Erb Foundation commits $5M to relocate important civil rights site from Selma to Greenfield Village

What’s happening: A humble house in Selma, Alabama has hosted some pretty remarkable and famous visitors in its time, and now it’s the house itself that is making news.

The news: The Jackson House once provided shelter for Dr. Martin Luther King, Jr. and his allies throughout the tumultuous Selma-to-Montgomery marches of 1965, and now The Henry Ford is planning to move the house from Alabama to its Dearborn, Michigan campus. A recently announced $5 million grant from The Fred A. and Barbara M. Erb Family Foundation will help them do just that.

Shelter from the storm: The home in question was that of Dr. and Mrs. Sullivan Jackson, who welcomed Dr. King and his colleagues during the civil rights movement in the mid-1960s. Dr. King used the home as a safe haven and command center, of sorts, where he and his fellow activists planned the Selma-to-Montgomery marches of 1965. Those three marches were organized to protest the institutional racism that blocked Black citizens’ right to vote in the Jim Crow South.

Pain, progress: The marches were marked by violent attacks from counter-protesters, and four activists were murdered in the days before and after the marches; the marches are also considered a turning point in the struggle for civil rights that led to the signing of the Voting Rights Act of 1965. One of those killed was Viola Liuzzo, a Detroit activist who was murdered by the Ku Klux Klan while driving from Montgomery to Selma. A memorial monument honoring her and others’ sacrifices was recently unveiled at her namesake park on Detroit’s westside.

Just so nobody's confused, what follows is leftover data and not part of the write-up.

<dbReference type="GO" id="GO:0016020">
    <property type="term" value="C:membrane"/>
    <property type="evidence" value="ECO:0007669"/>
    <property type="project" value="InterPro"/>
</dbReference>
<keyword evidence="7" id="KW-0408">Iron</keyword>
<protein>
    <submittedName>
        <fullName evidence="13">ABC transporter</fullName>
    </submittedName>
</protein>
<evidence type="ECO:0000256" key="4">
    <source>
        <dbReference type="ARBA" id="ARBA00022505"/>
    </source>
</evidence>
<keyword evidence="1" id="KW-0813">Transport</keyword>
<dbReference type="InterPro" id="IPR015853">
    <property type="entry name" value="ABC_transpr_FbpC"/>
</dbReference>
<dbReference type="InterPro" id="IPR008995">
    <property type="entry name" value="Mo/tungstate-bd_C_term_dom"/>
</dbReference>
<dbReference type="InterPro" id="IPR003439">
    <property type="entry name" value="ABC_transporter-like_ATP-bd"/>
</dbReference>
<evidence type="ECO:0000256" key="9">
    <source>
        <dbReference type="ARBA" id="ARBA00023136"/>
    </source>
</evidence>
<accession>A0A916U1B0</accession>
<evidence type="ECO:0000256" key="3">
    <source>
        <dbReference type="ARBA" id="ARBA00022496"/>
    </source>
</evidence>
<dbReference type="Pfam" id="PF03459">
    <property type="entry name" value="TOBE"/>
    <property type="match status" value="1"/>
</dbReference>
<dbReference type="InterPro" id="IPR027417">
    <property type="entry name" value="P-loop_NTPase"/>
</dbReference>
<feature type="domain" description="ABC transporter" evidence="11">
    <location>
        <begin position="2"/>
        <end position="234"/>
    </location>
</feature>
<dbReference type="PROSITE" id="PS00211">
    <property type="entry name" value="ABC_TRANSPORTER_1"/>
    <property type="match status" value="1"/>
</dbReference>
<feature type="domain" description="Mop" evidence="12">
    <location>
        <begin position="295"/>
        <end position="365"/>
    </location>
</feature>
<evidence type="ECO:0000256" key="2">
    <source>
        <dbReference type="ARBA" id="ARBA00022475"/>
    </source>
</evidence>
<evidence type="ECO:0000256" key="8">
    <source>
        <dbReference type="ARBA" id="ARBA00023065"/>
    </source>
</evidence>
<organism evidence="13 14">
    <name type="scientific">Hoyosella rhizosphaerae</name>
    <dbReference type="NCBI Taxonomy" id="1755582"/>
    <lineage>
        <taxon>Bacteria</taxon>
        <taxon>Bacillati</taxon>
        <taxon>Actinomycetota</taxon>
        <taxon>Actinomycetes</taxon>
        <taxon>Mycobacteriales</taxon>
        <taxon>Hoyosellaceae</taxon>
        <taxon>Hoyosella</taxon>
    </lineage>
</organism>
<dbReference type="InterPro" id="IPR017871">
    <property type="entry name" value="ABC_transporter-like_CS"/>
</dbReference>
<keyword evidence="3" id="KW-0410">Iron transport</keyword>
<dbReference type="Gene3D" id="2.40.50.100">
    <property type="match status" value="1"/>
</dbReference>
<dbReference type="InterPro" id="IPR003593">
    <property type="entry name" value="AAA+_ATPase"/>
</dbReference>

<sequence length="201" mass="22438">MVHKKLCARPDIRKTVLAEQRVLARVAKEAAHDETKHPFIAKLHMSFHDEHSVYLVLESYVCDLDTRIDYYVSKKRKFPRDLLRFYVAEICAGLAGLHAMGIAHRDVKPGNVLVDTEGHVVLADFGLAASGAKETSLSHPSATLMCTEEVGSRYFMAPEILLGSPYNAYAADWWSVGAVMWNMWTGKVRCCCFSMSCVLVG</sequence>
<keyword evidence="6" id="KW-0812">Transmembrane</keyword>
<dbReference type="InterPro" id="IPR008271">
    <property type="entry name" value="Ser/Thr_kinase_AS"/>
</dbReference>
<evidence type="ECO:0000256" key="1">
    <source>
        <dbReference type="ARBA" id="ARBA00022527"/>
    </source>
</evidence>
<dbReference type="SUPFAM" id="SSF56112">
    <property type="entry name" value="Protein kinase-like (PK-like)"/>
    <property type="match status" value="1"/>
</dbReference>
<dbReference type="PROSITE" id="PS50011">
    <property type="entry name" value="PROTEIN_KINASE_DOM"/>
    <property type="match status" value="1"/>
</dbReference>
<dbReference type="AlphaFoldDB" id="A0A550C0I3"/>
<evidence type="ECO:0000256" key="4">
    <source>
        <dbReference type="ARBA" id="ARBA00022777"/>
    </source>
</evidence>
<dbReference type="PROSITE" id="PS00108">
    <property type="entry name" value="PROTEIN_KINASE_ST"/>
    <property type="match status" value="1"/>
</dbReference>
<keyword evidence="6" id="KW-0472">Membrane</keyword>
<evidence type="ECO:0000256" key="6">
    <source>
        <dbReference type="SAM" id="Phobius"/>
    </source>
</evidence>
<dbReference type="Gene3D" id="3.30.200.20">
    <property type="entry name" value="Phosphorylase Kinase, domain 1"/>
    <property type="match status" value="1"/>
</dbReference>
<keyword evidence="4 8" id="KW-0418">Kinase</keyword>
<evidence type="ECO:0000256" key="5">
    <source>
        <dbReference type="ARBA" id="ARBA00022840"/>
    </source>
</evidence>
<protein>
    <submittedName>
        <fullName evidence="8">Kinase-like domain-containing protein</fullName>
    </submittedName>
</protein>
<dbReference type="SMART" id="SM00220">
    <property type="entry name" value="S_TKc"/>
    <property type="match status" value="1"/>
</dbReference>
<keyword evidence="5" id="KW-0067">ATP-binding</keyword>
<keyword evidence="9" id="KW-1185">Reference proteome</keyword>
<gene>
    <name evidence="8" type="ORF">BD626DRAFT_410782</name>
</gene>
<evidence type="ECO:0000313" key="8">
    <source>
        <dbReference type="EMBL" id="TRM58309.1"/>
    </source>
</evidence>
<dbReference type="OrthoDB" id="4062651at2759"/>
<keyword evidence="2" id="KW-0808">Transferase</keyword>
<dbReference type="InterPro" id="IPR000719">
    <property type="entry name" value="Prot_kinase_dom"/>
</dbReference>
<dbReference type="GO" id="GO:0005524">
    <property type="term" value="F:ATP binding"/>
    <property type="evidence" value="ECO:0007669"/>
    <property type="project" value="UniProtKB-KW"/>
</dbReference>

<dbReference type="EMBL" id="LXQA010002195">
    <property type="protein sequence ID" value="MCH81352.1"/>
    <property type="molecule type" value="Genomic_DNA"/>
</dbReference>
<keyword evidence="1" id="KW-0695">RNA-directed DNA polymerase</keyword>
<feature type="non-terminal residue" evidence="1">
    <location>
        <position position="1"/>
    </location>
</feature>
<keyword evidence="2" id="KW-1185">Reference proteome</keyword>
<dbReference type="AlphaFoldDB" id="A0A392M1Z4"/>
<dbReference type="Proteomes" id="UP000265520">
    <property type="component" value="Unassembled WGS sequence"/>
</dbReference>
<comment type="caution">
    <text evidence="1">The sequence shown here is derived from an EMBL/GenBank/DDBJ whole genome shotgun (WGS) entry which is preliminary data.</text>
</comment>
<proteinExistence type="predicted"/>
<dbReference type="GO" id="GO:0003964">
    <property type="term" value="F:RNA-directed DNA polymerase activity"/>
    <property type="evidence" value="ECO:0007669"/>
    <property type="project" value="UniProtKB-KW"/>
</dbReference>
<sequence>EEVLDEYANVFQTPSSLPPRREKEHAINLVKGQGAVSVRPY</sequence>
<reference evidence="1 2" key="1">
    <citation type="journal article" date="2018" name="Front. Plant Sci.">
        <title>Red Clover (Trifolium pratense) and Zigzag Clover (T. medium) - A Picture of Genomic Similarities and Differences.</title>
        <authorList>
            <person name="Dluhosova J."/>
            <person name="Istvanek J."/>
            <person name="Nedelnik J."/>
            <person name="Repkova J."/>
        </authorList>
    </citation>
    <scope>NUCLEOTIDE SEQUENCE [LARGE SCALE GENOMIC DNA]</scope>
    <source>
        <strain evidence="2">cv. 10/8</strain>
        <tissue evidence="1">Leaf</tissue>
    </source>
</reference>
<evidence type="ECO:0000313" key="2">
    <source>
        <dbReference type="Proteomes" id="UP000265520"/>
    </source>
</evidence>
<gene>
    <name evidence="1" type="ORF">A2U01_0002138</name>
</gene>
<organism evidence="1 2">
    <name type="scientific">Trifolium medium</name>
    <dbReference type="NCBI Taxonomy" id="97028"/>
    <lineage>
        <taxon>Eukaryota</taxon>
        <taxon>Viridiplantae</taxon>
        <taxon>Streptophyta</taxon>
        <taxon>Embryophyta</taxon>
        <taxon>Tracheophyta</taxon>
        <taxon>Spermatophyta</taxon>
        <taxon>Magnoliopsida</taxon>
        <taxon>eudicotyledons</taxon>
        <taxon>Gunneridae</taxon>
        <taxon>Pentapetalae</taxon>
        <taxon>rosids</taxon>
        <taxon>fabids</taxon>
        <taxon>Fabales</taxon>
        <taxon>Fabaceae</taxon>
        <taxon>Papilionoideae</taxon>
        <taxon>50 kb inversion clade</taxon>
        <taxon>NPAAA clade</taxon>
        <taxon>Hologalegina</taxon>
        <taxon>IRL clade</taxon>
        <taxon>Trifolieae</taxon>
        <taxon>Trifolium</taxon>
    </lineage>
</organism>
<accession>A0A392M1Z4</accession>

[Related: Read “Community celebrates unveiling of civil rights memorial monument, honoring sacrifice and friendship” on Model D.]

What’s planned: The Henry Ford will relocate the Jackson House from Selma to the Greenfield Village outdoor museum in Dearborn. It’s expected that the building will be disassembled and moved this fall, and will be reassembled and renovated before being permanently installed at Greenfield Village, and presented with educational programming, come 2026.

How it’s happening: The Jackson family’s only child, Jawana Jackson, can be credited with getting the house rolling, as it were, when she reached out to The Henry Ford in 2022 with the request that the organization place it on their Greenfield Village campus. The home was acquired by The Henry Ford earlier this year. And on Monday, Oct. 2, The Fred A. and Barbara M. Erb Family Foundation announced a $5 million commitment in support of the project.

What they’re saying: “We believe this project comes at a time that resonates all too much with what our parents witnessed in the 60s, as our country is experiencing increasing efforts to erase Black history and the contributions that Black Americans, like those of the Jackson family and other civil rights activists,” John Erb, the Foundation’s president and chair. “My parents would be so proud to see the Foundation helping to uplift these stories and inspire a better and stronger future for this generation and ones to come.”

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MJ Galbraith is a writer and musician living in Detroit. Follow him on Twitter @mikegalbraith.